CONCLUSION 1-Russia and Ukraine accuse each other of bombing the Zaporizhzhia nuclear power plant
By Max Hunder
KYIV, Aug 27 (Reuters) – Moscow and Kyiv on Saturday traded fresh accusations of shelling around the Russian-occupied Zaporizhzhia nuclear power plant in Ukraine, which is the subject of international concern that fighting in the region could trigger a disaster.
Zaporizhzhia, Europe’s largest nuclear power plant, has been controlled by Russian forces since early March, shortly after Russia invaded Ukraine. Ukrainian personnel continue to operate it and in recent weeks the two sides have swapped responsibility for shelling near the plant.
Ukraine’s nuclear company Energoatom, the energy agency, said Russian troops had shelled the grounds of the plant complex again in the past 24 hours.
“The damage is being assessed,” Energoatom wrote in a statement on Telegram.
Moscow’s Defense Ministry accused Ukrainian forces of shelling the factory complex three times in the past 24 hours.
Reuters could not verify the battlefield report.
“A total of 17 shells were fired, four of which hit the roof of special building No. 1, where 168 US nuclear fuel assemblies WestingHouse are stored,” the Russian Defense Ministry said in a statement.
He said 10 shells exploded near a dry storage facility for spent nuclear fuel and three more near a building that houses fresh nuclear fuel storage. He said the radiation situation at the factory remained normal.
Ukrainian President Volodymyr Zelenskiy said on Friday the situation in Zaporizhzhia remained “very risky” after two of its six reactors were reconnected to the grid following a bombardment that caused the nuclear plant to go offline for the first time. of its history.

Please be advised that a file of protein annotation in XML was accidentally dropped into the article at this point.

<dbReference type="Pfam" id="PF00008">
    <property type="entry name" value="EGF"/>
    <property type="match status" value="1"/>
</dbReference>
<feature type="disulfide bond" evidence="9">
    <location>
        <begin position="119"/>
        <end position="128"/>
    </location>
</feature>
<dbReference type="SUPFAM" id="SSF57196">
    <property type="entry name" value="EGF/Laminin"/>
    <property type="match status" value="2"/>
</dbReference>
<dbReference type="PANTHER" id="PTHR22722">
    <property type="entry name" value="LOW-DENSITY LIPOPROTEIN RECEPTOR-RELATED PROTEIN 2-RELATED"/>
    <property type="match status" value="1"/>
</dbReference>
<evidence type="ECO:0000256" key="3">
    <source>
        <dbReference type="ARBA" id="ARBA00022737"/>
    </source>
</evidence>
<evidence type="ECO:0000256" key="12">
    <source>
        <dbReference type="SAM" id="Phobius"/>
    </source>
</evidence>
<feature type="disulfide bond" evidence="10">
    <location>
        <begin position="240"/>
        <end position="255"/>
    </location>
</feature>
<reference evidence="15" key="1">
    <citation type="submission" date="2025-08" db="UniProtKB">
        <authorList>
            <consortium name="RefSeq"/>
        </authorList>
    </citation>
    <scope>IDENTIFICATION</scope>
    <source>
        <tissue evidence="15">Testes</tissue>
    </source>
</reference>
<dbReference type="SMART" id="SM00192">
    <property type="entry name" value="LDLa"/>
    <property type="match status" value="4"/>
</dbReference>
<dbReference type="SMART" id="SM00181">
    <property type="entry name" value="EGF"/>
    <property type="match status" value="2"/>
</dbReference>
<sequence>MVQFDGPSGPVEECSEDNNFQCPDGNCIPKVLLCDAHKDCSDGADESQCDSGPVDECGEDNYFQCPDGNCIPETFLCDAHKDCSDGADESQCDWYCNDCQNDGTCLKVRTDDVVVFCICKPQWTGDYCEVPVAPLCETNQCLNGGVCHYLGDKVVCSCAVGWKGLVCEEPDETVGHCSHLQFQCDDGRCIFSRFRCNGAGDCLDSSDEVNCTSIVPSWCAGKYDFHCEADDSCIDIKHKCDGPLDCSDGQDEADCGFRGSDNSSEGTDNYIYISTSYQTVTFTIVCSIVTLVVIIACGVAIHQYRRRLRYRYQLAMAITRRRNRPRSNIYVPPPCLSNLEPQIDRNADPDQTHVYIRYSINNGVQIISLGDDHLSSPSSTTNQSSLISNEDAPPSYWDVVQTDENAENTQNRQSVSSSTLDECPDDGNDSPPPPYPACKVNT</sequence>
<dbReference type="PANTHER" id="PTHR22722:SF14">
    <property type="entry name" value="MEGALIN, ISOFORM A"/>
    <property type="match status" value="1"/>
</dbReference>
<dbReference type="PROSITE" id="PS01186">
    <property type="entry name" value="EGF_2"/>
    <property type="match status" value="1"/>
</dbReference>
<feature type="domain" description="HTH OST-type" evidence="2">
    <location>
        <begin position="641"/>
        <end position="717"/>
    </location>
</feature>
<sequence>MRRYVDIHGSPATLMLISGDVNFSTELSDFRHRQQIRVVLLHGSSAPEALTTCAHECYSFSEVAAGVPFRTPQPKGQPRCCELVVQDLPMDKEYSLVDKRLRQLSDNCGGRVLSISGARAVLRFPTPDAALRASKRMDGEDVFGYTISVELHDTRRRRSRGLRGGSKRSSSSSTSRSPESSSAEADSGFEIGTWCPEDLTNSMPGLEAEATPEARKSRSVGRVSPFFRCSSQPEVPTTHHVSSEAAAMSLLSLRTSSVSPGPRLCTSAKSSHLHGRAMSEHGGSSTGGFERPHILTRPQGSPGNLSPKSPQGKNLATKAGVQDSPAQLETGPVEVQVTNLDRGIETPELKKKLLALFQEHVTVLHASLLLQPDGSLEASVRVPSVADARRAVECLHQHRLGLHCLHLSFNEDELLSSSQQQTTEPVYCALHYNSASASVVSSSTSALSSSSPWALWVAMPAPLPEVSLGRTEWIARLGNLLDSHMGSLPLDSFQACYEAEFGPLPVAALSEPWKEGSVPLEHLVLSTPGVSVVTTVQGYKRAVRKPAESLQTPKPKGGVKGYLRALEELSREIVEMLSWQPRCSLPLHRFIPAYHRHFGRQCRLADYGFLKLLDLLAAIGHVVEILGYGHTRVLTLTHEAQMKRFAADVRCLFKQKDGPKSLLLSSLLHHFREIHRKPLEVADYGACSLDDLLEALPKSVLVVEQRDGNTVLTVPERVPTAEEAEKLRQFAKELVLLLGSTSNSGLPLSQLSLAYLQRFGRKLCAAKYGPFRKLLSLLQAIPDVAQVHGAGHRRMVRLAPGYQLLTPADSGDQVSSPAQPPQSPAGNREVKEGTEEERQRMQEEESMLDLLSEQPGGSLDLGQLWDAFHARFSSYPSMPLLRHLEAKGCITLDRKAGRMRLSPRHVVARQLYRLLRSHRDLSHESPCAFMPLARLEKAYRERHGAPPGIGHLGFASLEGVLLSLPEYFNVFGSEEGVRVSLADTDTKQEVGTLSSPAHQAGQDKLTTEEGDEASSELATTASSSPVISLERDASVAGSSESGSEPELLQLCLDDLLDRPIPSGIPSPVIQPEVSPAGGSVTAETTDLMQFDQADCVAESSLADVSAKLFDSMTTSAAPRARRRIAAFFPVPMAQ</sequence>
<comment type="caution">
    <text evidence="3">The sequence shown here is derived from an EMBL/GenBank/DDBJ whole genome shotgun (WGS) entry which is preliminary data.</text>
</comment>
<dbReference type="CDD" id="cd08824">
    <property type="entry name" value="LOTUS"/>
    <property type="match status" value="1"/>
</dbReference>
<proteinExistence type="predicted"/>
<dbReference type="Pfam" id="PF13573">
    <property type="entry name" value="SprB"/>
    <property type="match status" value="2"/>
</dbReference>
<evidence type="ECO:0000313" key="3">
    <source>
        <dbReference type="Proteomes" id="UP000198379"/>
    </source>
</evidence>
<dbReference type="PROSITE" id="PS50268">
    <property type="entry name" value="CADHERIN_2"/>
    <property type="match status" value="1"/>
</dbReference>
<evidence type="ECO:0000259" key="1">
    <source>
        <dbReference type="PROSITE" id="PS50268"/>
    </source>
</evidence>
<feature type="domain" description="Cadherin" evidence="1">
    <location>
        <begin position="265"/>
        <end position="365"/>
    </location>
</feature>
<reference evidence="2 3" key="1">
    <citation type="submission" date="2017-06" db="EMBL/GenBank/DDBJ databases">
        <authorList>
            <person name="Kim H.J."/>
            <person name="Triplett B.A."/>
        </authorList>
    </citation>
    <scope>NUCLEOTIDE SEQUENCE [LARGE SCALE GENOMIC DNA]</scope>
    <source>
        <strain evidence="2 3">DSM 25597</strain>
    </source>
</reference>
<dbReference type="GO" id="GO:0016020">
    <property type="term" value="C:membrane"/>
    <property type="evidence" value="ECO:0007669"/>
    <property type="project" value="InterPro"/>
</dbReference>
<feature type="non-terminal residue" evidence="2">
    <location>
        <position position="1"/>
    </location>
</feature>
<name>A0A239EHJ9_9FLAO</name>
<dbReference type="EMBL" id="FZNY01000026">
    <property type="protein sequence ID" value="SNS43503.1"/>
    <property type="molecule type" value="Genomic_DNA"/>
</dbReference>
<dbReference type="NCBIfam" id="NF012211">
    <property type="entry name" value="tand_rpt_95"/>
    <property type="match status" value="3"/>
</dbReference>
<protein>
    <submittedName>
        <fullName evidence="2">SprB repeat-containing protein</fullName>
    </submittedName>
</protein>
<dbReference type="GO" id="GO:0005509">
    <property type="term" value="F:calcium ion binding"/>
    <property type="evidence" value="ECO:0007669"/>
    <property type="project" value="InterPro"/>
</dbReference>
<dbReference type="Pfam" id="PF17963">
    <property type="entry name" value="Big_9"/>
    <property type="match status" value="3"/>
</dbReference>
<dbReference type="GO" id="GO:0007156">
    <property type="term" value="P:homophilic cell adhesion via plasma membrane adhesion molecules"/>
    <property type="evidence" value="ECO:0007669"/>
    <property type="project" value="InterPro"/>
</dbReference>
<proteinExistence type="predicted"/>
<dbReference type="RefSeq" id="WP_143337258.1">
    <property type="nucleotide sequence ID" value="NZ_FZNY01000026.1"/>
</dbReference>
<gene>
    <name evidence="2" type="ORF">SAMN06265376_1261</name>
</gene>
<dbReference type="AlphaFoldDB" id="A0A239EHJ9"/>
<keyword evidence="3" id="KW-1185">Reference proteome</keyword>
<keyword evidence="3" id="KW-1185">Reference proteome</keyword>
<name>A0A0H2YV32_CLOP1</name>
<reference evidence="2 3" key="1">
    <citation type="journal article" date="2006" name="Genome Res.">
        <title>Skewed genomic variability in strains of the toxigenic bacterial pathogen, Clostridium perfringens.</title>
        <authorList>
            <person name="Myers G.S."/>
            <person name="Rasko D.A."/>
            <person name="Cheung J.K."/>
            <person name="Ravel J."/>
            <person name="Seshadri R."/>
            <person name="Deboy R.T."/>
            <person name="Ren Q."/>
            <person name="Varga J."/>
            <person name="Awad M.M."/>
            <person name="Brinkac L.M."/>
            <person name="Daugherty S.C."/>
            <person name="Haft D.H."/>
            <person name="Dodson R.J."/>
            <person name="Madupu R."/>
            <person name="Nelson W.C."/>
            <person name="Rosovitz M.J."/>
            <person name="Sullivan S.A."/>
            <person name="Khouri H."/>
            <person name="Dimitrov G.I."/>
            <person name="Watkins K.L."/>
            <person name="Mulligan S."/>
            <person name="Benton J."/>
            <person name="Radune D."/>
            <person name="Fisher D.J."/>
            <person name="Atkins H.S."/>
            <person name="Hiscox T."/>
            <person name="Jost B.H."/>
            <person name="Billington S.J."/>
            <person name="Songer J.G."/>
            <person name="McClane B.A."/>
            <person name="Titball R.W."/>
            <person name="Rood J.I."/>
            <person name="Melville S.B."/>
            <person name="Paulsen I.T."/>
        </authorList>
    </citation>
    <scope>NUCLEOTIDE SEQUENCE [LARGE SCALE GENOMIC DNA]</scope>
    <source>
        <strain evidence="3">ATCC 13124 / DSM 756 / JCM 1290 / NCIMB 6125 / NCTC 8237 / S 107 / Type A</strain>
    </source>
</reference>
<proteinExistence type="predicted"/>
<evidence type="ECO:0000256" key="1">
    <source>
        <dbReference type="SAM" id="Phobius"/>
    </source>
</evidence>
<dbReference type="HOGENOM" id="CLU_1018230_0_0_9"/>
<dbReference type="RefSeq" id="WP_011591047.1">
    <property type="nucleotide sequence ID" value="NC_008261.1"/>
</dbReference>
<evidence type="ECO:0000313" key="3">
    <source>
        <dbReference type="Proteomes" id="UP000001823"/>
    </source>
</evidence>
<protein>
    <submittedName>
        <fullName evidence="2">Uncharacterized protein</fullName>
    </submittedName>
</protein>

Energoatom said on Friday evening that the plant’s two operating reactors had been reconnected to the grid and were again supplying electricity after being completely disconnected on Thursday.
The UN’s nuclear watchdog, the International Atomic Energy Agency, wants to visit the plant in the south of the country and the agency’s head, Rafael Grossi, said on Thursday that he was ” very, very close” to being able to send officials there.
Energoatom’s statement on Saturday said its plant staff had come under “increased pressure” ahead of the likely visit.
“The (Russians), preparing for the visit of the IAEA, increased the pressure on the personnel of the Zaporizhzhia nuclear power plant – in order to suppress their testimonies on the crimes of the occupants of the plant and to use it as military base,” he said.
Foreign ministers of the G7 countries have previously urged Russia to return the plant to Ukraine. Earlier this month, UN Secretary-General Antonio Guterres said military equipment and personnel should be removed from the factory and called for efforts to ensure it does not is not the target of military operations.
THE FIGHT RAGES ON
Ukraine’s armed forces said in a briefing note on Saturday morning that they had repelled Russian assaults on three towns in the eastern Donetsk region.
All three are approaching the larger city of Bakhmut, an important strategic outpost for Ukraine due to its size and road connections.
A separate Facebook post from Ukraine’s Southern Command said it hit Russian air defense systems in the Kherson region with airstrikes and Ukrainian artillery destroyed two Smerch MLRS systems.
The Russian ministry, in its daily briefing, said it had destroyed a major ammunition depot in Ukraine’s Dnipropetrovsk region that contained US-made HIMARS rocket systems and M777 howitzer shells.
The Russian Air Force shot down a MiG-29 aircraft in the eastern Donetsk region, the ministry said, and destroyed six other missile and artillery weapons depots in the Donetsk, Mykolaiv and Kherson regions .
Reuters was unable to verify these accounts.
In a potential boost to an internationally negotiated deal that has seen Ukraine resume shipping grain from its Black Sea ports this month, Ukrainian Prime Minister Denys Shmyhal said on Saturday merchant seamen will be allowed to leave Ukraine if they receive approval from their local military administration. body.
The change would cover male crew members of sea and river vessels, as well as students who need to undergo practical training on board ships, he added.
Ukrainian men between the ages of 18 and 60 have largely been banned from leaving Ukraine under a state of martial law imposed as the country battles Russian invasion. Women of all ages were free to leave throughout the war.
President Vladimir Putin launched the invasion of Russia’s neighbor on February 24, saying a “special operation” was needed to demilitarize the country and eliminate perceived security threats to Russia.
Ukraine and the West dismissed this as a baseless pretext for a war of imperialist conquest.
(Reporting by Max Hunder and Reuters bureaus edited by Frances Kerry)